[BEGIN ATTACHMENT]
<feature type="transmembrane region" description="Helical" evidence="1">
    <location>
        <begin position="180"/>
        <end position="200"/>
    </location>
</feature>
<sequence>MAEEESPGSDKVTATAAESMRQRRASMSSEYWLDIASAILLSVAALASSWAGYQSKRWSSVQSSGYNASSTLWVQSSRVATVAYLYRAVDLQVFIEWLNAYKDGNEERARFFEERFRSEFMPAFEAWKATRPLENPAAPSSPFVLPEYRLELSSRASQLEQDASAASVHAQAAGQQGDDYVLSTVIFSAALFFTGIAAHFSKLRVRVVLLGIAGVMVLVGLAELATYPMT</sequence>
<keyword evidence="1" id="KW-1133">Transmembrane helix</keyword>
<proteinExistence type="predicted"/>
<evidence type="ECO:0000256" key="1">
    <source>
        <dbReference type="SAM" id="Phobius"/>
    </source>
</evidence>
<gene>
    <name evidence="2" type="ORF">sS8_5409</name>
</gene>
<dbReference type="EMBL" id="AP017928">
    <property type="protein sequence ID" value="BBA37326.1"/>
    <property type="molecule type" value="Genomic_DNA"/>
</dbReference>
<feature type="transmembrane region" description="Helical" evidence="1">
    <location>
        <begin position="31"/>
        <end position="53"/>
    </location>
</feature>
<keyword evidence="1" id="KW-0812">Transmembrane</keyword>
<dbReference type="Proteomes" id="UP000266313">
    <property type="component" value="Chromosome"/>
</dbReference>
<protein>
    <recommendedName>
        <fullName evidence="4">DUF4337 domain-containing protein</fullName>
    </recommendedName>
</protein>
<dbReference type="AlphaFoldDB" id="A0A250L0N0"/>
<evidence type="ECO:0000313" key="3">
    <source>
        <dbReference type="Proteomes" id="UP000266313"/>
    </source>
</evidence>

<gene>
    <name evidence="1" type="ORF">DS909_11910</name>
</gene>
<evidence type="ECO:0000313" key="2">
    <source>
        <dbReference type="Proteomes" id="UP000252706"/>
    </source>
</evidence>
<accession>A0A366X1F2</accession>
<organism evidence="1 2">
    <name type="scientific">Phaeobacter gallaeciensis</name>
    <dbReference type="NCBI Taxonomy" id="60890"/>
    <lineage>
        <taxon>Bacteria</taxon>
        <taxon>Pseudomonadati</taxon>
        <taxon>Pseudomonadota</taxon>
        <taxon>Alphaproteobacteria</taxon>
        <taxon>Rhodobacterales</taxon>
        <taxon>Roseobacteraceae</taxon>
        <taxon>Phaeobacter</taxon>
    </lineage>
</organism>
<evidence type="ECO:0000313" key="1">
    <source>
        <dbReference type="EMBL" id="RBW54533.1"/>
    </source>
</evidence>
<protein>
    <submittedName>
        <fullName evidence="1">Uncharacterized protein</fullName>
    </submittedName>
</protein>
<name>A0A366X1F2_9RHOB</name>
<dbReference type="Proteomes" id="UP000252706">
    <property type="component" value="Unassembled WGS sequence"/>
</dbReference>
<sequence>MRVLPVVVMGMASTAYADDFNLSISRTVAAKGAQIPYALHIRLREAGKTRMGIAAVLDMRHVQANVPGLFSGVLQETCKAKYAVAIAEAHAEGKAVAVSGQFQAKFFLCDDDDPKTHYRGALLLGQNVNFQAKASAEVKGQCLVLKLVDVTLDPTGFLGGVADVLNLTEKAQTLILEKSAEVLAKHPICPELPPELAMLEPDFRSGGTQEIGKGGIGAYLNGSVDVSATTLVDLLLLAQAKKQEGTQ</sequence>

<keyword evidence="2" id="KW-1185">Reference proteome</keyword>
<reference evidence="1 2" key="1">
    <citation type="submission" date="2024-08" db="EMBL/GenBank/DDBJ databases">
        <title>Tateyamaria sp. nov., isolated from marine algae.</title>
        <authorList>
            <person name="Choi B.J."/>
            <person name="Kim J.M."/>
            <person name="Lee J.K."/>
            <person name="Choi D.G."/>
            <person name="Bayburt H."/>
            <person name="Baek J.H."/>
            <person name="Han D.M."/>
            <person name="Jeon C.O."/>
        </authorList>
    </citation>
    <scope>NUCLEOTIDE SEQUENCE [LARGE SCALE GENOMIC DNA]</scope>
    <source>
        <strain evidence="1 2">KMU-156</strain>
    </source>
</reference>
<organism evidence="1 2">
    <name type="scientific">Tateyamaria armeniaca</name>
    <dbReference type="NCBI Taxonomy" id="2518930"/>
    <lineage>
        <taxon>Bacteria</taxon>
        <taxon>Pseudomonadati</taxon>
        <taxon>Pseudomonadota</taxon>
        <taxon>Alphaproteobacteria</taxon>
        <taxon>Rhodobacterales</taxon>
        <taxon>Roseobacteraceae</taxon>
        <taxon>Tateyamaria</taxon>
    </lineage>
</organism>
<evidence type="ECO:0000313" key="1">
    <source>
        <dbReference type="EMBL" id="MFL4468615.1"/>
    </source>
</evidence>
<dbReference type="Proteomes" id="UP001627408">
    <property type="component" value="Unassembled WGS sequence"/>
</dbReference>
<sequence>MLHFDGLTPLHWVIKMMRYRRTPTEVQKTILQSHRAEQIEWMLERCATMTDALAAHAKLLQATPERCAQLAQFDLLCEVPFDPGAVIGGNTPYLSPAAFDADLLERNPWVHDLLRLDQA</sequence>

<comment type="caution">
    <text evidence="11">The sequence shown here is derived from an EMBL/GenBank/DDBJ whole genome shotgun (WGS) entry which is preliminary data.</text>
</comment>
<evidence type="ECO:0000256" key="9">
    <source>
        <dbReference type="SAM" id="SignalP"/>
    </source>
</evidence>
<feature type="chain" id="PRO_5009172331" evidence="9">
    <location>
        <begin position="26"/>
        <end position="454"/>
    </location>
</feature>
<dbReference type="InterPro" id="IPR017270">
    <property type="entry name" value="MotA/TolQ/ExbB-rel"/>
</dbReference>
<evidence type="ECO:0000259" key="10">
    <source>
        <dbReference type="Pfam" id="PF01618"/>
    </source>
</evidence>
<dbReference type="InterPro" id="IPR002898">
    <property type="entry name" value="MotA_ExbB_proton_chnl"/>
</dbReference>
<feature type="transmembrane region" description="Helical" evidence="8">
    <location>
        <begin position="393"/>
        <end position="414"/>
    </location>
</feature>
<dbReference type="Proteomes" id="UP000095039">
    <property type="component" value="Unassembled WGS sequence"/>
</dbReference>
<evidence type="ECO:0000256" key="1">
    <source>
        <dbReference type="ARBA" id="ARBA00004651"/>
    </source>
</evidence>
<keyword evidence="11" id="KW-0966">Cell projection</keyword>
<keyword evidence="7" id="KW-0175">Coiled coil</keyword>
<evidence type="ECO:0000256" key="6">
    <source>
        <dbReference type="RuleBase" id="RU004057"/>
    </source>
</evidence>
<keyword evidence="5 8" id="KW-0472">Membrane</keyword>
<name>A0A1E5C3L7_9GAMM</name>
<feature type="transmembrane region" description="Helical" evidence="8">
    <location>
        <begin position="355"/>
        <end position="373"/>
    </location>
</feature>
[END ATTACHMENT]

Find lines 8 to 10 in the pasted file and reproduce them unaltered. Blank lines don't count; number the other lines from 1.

<keyword evidence="1" id="KW-1133">Transmembrane helix</keyword>
<proteinExistence type="predicted"/>
<evidence type="ECO:0000256" key="1">